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If a person invented a perpetual motion machine would someone kill him?
Maybe they already have.
John Crawley is a graduate of the University of Texas at Austin. In addition to penning his numerous novels, he built a thirty-year career in advertising, specializing in TV and Radio and helped build dozens of national brands. He has taught creative writing and advertising at East Texas State University (now Texas A&M Commerce), TCU, as well as guest lectured at North Texas University, SMU and LaVerne University in California. John is an award-winning photographer, an avid cook, a devoted husband and a guitar and mandolin picker. He occasionally finds time to fly fish and to ride his motorcycles. John is married with three children, a dog and two cats.
In the 1970’s, when energy was cheap and gas lines still a figment of our imagination, three engineers in the New Mexico desert discovered a secret hiding within the molecules of compounds hosting oxygen and hydrogen. As they coaxed the energy trapped inside out, they tripped over the laws of physics, which forbade perpetual motion from being a reality. What they invented would cost one of them his life, another one to go into a lifetime of clandestine hiding and finally the third to remain silent for over thirty years until his death.
What they invented became the substance of a great myth.
The invention; was it real or a hoax? Fact or fiction? Were the men who created it scientists or con artists? Only five people in the world know for sure. And two of them are dead.
Journalist Jack Lawrence traces the origins of the old myth back to the men who claimed to have created a free energy machine. And by merely uncovering the dusty facts of their past, Jack and his colleagues at a failing, daily newspaper are placed in harms way. Some people will give anything to get the story. Others will do anything to keep that story from seeing the light of day.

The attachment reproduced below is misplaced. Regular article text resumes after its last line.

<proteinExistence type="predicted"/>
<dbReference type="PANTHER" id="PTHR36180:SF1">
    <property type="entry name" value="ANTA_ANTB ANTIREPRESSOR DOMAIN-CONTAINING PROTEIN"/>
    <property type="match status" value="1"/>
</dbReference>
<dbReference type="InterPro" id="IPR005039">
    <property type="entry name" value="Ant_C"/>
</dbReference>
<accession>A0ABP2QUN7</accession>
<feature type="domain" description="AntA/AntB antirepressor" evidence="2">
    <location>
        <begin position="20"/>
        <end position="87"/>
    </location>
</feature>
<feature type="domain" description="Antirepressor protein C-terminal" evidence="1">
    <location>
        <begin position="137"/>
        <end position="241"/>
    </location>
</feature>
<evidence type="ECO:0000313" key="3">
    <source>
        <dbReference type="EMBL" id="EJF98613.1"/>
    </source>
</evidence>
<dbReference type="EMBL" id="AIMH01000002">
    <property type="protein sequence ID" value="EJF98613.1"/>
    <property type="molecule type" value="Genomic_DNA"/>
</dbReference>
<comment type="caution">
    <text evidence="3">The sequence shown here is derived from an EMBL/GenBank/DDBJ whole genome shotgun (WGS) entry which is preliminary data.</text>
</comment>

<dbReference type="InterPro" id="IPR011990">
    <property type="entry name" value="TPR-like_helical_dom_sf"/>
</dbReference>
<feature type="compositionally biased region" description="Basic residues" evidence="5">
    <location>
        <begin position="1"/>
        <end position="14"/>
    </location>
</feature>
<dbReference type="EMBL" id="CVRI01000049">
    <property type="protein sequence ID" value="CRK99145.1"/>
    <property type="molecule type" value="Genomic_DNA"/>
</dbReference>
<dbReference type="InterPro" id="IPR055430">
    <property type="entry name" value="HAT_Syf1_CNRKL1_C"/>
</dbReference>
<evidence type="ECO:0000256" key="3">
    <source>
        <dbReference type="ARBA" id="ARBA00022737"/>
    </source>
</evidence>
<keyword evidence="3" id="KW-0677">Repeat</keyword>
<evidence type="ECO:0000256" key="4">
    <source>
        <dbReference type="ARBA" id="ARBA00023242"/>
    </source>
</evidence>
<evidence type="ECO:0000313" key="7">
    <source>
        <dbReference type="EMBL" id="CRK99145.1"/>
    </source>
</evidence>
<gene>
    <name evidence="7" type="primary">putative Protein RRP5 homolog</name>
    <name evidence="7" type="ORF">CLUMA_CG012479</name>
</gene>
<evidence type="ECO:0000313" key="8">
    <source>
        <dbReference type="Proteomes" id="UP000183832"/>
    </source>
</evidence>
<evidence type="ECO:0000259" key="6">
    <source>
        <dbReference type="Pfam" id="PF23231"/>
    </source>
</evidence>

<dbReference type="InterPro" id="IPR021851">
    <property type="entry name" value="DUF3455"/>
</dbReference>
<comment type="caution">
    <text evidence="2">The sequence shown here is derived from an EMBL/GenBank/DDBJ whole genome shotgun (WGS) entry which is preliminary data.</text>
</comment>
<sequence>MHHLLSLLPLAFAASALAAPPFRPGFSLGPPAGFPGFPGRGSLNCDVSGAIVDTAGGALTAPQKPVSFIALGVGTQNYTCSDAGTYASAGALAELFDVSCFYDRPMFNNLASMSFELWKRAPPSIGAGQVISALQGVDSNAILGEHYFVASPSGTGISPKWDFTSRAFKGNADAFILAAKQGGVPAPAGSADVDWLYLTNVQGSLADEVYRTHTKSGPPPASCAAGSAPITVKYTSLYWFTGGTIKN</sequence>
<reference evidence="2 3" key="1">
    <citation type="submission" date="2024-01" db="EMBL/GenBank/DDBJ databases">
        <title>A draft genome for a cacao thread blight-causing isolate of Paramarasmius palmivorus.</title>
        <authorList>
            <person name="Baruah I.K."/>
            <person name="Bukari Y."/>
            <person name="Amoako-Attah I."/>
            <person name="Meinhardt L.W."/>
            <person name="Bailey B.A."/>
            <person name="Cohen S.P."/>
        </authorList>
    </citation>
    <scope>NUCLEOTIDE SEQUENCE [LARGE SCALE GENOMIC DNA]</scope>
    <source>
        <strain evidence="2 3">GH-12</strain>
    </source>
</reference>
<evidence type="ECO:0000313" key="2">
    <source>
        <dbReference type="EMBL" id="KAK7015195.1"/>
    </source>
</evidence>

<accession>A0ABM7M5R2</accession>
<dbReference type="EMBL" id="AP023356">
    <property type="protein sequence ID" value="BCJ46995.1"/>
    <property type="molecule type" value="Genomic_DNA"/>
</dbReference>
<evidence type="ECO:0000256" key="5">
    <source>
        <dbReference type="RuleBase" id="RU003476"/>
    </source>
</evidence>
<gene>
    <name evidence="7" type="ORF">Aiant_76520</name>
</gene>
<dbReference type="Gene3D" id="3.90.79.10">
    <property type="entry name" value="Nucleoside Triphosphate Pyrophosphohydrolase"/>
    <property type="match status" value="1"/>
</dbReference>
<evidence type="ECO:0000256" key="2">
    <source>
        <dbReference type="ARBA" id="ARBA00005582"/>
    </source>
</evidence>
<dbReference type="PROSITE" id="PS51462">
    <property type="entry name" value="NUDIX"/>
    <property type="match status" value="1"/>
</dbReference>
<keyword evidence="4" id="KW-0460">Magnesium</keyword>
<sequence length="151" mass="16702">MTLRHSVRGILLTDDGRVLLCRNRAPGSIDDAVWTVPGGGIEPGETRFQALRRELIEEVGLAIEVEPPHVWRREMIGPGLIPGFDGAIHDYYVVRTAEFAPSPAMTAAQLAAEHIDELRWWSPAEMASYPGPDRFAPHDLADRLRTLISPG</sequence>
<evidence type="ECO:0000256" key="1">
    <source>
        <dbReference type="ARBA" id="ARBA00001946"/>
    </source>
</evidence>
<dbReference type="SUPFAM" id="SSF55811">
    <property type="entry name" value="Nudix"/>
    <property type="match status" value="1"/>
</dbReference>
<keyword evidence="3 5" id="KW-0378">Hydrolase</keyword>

The Myth Makers, Crawley’s 11th novel is based on the reality that everything is not as you see it, even if you see it with your eyes wide open.
Review: The Myth Makers is the real deal. John Crawley has found a way to make an obscure piece of engineering history not only sexy, but page-flipping fascinating.
This is a work of fiction. Maybe. Or is it? The line between legend and reality is crossed so seamlessly and cleverly that the reader is delightfully never quite sure. And in the end…well, there lurks a real brain twister, to say the least.
Conspiracy junkies will lap this one up. Thriller aficionados will celebrate its non-stop action. Mystery lovers will find a rich complexity of story lines to untangle.
As readers follow the obsessed journalist on his quest for the truth, from the remote hills of Kentucky to the badlands of Idaho, they will find themselves challenged at every crossroads to uncover, along with him, the heart of “the story.”
Facts are weaved so subtly with fiction, science laced so deliciously with sex and adventure, that this writing is difficult to categorize. Except to say it is flawlessly accomplished.
John Crawley has written a real ball-bearing buster of a book.